#UN #HRCttee questions #TURKMENISTAN on the complete lack of CIVIC SPACE in the country. @MarciaVJKRAN1 mentions that NO independent NGOs are able to work openly in the country and access to the Ombudsperson is hampered for victims of human rights violations @UN_Turkmenistan
— CCPR Centre (@CCPR_Centre) March 1, 2023
Persecution of civil society representatives at home and abroad
As covered in the previous update, in December 2022, two people (doctor Khursanai Ismatullaeva and lawyer Pygambergeldy Allaberdyev) believed to have been imprisoned on politically motivated charges in retaliation for their civic engagement were pardoned and released. Others imprisoned on similar grounds currently remain behind bars in Turkmenistan. When examining Turkmenistan’s compliance with the ICCPR at its session in Geneva in March 2023, the UN Human Rights Committee raised particular concerns about the cases of imprisoned journalist Nurgeldy Khalykov, civil society activist Murat Dushemov and human rights activist Mansur Mingelov and called for their release. When asked about these cases during its interactive dialogue with the Committee, the government delegation also promised to ‘’consider’’ their releases.
In May 2023, an exile-based journalist made public a joint appeal to the UN representation in Turkmenistan signed by Nurgeldy Khalykov, Murat Dushemov and two other individuals believed to have been convicted on politically motivated grounds (Allamyrat Korkhanov and Murat Ovezov) who are all serving their sentences in the same prison facility in Lebap region. In the appeal, the four prisoners stated that they have been unlawfully imprisoned, subjected to physical and psychological pressure, and denied the right to meetings and phone calls with relatives while in prison. They requested assistance from the UN representation to end what they called the ‘’lawlessness’’ facing them.
On May 15 four #Turkmen political prisoners — Allamurat Korhanov, Murat Dushemov, Nurgeldi #Halykov, and Murat Ovezov — wrote a letter to @UN_Turkmenistan asking to meet UN employees in personhttps://t.co/a2Is62CFoT
— turkmen.news (@adalatseeker) May 23, 2023
As covered before, the Turkmenistani authorities have also gone after outspoken activists based abroad, above all in Turkey, including by seeking their detention and return to Turkmenistan. This alarming case forms part of this pattern:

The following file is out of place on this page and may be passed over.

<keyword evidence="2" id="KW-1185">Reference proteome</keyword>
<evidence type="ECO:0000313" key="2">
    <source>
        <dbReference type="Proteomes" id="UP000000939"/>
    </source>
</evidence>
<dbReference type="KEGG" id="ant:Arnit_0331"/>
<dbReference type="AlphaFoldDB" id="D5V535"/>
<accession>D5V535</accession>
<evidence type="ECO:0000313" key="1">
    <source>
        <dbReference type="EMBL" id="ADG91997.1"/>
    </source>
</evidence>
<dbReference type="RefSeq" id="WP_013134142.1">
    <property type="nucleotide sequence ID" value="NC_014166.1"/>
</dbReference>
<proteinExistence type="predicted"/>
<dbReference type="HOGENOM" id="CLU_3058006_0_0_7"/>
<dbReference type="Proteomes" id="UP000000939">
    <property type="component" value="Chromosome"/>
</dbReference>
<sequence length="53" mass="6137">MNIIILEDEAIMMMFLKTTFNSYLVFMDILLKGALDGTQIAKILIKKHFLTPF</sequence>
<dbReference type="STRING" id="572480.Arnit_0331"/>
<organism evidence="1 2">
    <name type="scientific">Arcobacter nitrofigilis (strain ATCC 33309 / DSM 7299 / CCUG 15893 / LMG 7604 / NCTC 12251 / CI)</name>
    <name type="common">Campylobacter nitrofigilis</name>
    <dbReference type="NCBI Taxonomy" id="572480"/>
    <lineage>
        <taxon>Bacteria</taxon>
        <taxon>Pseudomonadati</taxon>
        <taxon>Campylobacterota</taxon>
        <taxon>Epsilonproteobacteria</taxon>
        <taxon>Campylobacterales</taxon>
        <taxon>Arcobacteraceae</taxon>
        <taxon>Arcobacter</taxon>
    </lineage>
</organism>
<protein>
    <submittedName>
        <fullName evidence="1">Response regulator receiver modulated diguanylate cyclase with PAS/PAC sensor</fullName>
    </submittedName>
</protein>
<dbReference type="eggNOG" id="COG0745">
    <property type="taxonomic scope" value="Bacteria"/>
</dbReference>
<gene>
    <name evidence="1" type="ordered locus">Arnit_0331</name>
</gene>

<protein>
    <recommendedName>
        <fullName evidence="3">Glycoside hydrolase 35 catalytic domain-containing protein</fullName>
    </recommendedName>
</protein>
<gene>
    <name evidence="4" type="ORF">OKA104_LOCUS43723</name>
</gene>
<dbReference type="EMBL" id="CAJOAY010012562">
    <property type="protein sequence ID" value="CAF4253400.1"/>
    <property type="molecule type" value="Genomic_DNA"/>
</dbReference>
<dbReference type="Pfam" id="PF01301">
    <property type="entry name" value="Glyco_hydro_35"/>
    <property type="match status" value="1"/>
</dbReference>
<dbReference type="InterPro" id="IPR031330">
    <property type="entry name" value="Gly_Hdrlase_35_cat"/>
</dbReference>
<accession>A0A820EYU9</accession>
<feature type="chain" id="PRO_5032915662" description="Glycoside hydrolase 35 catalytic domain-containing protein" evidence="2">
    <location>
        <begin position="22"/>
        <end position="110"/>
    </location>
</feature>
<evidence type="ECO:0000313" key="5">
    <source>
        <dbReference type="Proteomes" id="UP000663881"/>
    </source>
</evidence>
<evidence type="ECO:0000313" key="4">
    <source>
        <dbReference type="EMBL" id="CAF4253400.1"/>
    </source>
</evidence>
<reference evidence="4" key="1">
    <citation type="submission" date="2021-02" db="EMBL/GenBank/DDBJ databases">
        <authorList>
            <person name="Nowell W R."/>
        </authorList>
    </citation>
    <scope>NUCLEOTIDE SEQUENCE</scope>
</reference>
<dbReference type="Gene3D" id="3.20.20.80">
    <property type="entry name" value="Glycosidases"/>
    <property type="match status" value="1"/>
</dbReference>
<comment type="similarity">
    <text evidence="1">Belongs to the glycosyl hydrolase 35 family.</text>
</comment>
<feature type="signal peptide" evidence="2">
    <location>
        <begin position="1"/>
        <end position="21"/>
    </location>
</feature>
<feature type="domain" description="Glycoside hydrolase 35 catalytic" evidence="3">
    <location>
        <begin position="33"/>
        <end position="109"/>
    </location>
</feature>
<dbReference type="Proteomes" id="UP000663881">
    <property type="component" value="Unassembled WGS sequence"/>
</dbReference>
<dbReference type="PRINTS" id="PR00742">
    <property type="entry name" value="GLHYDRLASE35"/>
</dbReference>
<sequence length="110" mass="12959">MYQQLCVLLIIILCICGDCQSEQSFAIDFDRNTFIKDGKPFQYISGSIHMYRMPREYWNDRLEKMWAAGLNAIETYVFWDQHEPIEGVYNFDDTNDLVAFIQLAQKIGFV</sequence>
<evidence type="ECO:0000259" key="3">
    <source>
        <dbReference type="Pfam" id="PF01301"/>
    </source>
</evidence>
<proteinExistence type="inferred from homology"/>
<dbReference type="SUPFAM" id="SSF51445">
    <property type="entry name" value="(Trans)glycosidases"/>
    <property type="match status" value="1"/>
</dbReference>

Very worrying news that another outspoken Turkmenistani activist has been detained in Turkey and is facing the threat of being forcibly returned to Turkmenistan. https://t.co/OstNAvlJxX
— IPHR (@IPHR) May 23, 2023
While any public expressions of discontent risk persecution in Turkmenistan, residents occasionally hold spontaneous protests to voice grievances about issues affecting their everyday lives. The authorities typically seek to suppress such protests by using tactics of, on the one hand, intimidation and, on the other hand, persuasion by making admissions on the issues raised. During the reporting period, there were several new reports of spontaneous protests, which seemed to indicate an increase in the level of discontent among residents because of difficulties related to the protracted economic crisis in the country, widespread corruption, ineffective action of state bodies and other problems facing them.
Forced mobilisation for state-organised events
The Turkmenistani authorities continue to mobilise public sector employees, students and other citizens for participation in state-organised mass events, used for state propaganda purposes, at the threat of dismissal, loss of benefits and other repercussions. The practice of forced mobilisation violates
people’s right to voluntary participation in assemblies, which is a key element of the right to freedom of assembly. In its concluding observations on Turkmenistan’s compliance with the ICCPR, issued in March 2023, the Human Rights Committee reiterated its concern about this practice.
Women are particularly affected by forcible mobilisation for state-organised mass events as they make up the majority of those working in the public sector. At the same time, the authorities have attempted to control women’s appearance in the context of mass events as part of a broader trend of reinforced restrictions on women’s rights in the country, documented in a recent TIHR-IPHR submission to the UN Committee on the Elimination of All Forms of Discrimination against Women. As reported by the Turkmen service of RFE/RL, at a meeting held in the city of Turkmenabat in early 2023 to discuss state-organised mass events planned for the year, local officials announced new requirements that women participating in mass events should wear long national-style dresses and headscarves and only women below the age of 40 should be mobilised.
This is one example of mass mobilisation from the reporting period:
The authorities have also continued to mobilise public sector employees for so-called subbotniki, or days of free public labour. For example, in-mid March 2023, hundreds of public sector employees were mobilised to plant trees.